This is why the rejection of integration and a ‘you stick to your music, we’ll stick to ours’ mentality is so ridiculous. It happens even now with hip hop, soul and jazz records — white artists are told that they should not appropriate black culture. Well, the history of these genres is too complicated and intertwined between societies to be designated to one race. Even during segregation, blues did something that sometimes only music can do: it brought people together. The great thing about the genre is that it is one of the least exclusive art forms out there. Everyone can relate to the prevalent themes of blues music: love, desire, injustice, hardship, God and drinking.
Charles Keil writes in his book Urban Blues: “The blues has probably always been about whites learning from blacks, blacks learning from whites — the mutual effort to laugh and sing and cry away the pains of American racism expressed in the metaphor of love gone sour.”
Now, there are clearly some songs which relate to the struggles of being black during a system of apartheid. You probably wouldn’t hear a white artist playing Fats Waller’s Black and Blue (“My only sin/Is in my skin”). But, take another song about the brutal treatment of black people — most hauntingly rendered by Billie Holliday — Strange Fruit. It’s an extremely evocative piece of music, and can be painful to listen to once you realise the ‘strange fruit’ she sings of are the bodies of lynched African Americans hanging from the poplar trees of the South. But the song was written by Abel Meeropol, a Jewish-American New Yorker. He had no experience of being a black person in the American South, but created this art which spoke to an entire society.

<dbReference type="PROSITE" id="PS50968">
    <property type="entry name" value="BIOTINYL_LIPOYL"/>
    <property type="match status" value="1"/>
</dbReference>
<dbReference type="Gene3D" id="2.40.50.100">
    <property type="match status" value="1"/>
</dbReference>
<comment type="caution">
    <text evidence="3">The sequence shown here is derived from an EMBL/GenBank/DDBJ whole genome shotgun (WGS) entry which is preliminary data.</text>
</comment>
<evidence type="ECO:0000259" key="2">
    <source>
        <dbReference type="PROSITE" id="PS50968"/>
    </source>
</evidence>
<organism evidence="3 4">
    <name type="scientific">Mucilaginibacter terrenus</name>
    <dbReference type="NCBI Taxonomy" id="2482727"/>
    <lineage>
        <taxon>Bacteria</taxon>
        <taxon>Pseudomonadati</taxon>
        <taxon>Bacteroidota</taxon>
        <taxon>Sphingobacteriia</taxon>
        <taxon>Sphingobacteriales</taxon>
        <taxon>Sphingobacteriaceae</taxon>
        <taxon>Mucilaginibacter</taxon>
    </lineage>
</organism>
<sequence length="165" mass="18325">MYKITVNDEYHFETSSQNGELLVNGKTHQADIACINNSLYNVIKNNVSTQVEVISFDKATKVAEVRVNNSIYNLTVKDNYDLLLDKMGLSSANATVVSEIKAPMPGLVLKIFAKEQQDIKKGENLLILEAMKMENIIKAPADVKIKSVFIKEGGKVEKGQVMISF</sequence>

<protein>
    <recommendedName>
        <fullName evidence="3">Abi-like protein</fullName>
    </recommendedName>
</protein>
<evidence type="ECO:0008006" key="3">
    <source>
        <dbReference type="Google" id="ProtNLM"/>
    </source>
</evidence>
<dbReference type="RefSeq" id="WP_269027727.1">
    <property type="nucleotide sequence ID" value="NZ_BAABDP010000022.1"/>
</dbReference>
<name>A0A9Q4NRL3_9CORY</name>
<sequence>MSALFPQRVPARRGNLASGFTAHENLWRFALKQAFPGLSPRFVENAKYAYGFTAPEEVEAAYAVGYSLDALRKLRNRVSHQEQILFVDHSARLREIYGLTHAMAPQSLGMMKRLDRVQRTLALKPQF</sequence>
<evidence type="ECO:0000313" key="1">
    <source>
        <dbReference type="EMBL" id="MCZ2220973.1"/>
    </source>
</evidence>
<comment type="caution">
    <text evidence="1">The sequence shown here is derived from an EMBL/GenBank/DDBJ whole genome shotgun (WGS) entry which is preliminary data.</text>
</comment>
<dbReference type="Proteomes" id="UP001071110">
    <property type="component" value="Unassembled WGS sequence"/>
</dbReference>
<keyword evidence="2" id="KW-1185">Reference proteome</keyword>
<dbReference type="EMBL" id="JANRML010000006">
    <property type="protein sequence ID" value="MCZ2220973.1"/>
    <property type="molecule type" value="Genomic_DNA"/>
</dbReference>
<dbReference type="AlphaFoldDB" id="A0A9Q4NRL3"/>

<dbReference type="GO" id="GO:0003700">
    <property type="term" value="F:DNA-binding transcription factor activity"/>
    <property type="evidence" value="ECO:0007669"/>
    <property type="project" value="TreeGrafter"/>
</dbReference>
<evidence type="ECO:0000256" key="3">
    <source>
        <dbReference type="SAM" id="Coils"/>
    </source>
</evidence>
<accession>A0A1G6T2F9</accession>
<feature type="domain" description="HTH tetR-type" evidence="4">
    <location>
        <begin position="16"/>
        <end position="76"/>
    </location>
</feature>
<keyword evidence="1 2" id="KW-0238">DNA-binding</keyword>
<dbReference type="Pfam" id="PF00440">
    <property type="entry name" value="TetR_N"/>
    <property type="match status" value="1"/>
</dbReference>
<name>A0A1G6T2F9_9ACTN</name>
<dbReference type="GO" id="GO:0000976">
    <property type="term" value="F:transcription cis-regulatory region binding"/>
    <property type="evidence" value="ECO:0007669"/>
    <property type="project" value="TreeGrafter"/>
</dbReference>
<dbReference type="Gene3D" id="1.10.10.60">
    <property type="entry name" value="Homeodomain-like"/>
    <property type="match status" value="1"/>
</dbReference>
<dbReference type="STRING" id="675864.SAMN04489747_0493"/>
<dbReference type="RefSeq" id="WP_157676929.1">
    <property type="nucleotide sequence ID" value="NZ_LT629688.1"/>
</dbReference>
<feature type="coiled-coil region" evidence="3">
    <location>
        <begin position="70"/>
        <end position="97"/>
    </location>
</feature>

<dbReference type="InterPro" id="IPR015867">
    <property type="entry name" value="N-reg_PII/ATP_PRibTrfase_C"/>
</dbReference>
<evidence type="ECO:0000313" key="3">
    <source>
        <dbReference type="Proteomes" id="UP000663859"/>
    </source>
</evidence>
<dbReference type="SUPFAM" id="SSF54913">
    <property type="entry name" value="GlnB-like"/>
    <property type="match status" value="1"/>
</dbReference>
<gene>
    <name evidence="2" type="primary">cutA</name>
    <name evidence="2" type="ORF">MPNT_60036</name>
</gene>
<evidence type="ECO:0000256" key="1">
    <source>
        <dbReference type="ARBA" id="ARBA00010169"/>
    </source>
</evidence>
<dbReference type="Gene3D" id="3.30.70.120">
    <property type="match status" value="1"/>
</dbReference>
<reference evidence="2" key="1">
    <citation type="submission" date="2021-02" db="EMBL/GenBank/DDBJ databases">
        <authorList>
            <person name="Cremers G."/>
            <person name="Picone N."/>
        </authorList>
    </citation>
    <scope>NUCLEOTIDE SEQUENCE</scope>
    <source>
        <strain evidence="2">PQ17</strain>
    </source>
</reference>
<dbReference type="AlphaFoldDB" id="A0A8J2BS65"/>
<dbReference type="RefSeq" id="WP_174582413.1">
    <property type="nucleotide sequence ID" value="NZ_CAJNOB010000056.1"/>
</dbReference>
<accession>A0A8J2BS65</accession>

Which brings us back to Elvis and Hound Dog. Yes, the song was originally recorded by Big Mama Thornton — but she didn’t write it. It was written for her by a couple of Jewish American guys called Jerry Leiber and Mike Stoller, who were amazingly just 19 years old at the time. And it’s an example of how assigning certain music to one race or the other is too simplistic. The history is more complicated than it looks. Elvis Presley sung songs written by black people; he sung songs written by white people. And he sung in a genre which was created by both.
Originally published on Medium.com.